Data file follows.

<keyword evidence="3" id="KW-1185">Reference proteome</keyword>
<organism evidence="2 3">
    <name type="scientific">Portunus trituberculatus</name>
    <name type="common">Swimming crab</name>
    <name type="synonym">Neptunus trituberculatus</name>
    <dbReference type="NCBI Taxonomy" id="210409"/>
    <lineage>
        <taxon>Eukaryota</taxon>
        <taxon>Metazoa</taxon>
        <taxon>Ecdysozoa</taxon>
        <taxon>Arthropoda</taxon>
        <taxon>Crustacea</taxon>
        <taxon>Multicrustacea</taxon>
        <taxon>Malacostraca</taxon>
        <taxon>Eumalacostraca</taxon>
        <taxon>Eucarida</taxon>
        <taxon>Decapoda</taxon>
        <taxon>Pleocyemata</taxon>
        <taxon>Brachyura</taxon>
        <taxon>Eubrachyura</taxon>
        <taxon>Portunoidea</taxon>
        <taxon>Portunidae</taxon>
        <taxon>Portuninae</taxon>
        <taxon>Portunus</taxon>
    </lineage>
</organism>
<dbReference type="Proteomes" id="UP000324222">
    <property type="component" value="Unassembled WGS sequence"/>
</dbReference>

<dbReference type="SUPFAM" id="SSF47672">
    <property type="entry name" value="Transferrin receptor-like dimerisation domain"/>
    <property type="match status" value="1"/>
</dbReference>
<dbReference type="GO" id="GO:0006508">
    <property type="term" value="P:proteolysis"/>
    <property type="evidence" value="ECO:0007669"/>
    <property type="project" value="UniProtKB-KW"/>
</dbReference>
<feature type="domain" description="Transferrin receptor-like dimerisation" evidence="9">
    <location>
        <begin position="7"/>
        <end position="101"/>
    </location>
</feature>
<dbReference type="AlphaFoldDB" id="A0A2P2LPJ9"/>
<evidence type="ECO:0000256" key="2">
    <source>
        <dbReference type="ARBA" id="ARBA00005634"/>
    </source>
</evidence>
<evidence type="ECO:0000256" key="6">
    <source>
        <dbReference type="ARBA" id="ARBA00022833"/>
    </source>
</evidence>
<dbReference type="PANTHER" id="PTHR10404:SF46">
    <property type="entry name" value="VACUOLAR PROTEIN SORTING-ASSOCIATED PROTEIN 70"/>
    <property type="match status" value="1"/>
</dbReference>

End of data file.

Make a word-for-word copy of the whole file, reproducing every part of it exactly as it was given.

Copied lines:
<keyword evidence="3" id="KW-1185">Reference proteome</keyword>
<organism evidence="2 3">
    <name type="scientific">Portunus trituberculatus</name>
    <name type="common">Swimming crab</name>
    <name type="synonym">Neptunus trituberculatus</name>
    <dbReference type="NCBI Taxonomy" id="210409"/>
    <lineage>
        <taxon>Eukaryota</taxon>
        <taxon>Metazoa</taxon>
        <taxon>Ecdysozoa</taxon>
        <taxon>Arthropoda</taxon>
        <taxon>Crustacea</taxon>
        <taxon>Multicrustacea</taxon>
        <taxon>Malacostraca</taxon>
        <taxon>Eumalacostraca</taxon>
        <taxon>Eucarida</taxon>
        <taxon>Decapoda</taxon>
        <taxon>Pleocyemata</taxon>
        <taxon>Brachyura</taxon>
        <taxon>Eubrachyura</taxon>
        <taxon>Portunoidea</taxon>
        <taxon>Portunidae</taxon>
        <taxon>Portuninae</taxon>
        <taxon>Portunus</taxon>
    </lineage>
</organism>
<dbReference type="Proteomes" id="UP000324222">
    <property type="component" value="Unassembled WGS sequence"/>
</dbReference>

<dbReference type="SUPFAM" id="SSF47672">
    <property type="entry name" value="Transferrin receptor-like dimerisation domain"/>
    <property type="match status" value="1"/>
</dbReference>
<dbReference type="GO" id="GO:0006508">
    <property type="term" value="P:proteolysis"/>
    <property type="evidence" value="ECO:0007669"/>
    <property type="project" value="UniProtKB-KW"/>
</dbReference>
<feature type="domain" description="Transferrin receptor-like dimerisation" evidence="9">
    <location>
        <begin position="7"/>
        <end position="101"/>
    </location>
</feature>
<dbReference type="AlphaFoldDB" id="A0A2P2LPJ9"/>
<evidence type="ECO:0000256" key="2">
    <source>
        <dbReference type="ARBA" id="ARBA00005634"/>
    </source>
</evidence>
<evidence type="ECO:0000256" key="6">
    <source>
        <dbReference type="ARBA" id="ARBA00022833"/>
    </source>
</evidence>
<dbReference type="PANTHER" id="PTHR10404:SF46">
    <property type="entry name" value="VACUOLAR PROTEIN SORTING-ASSOCIATED PROTEIN 70"/>
    <property type="match status" value="1"/>
</dbReference>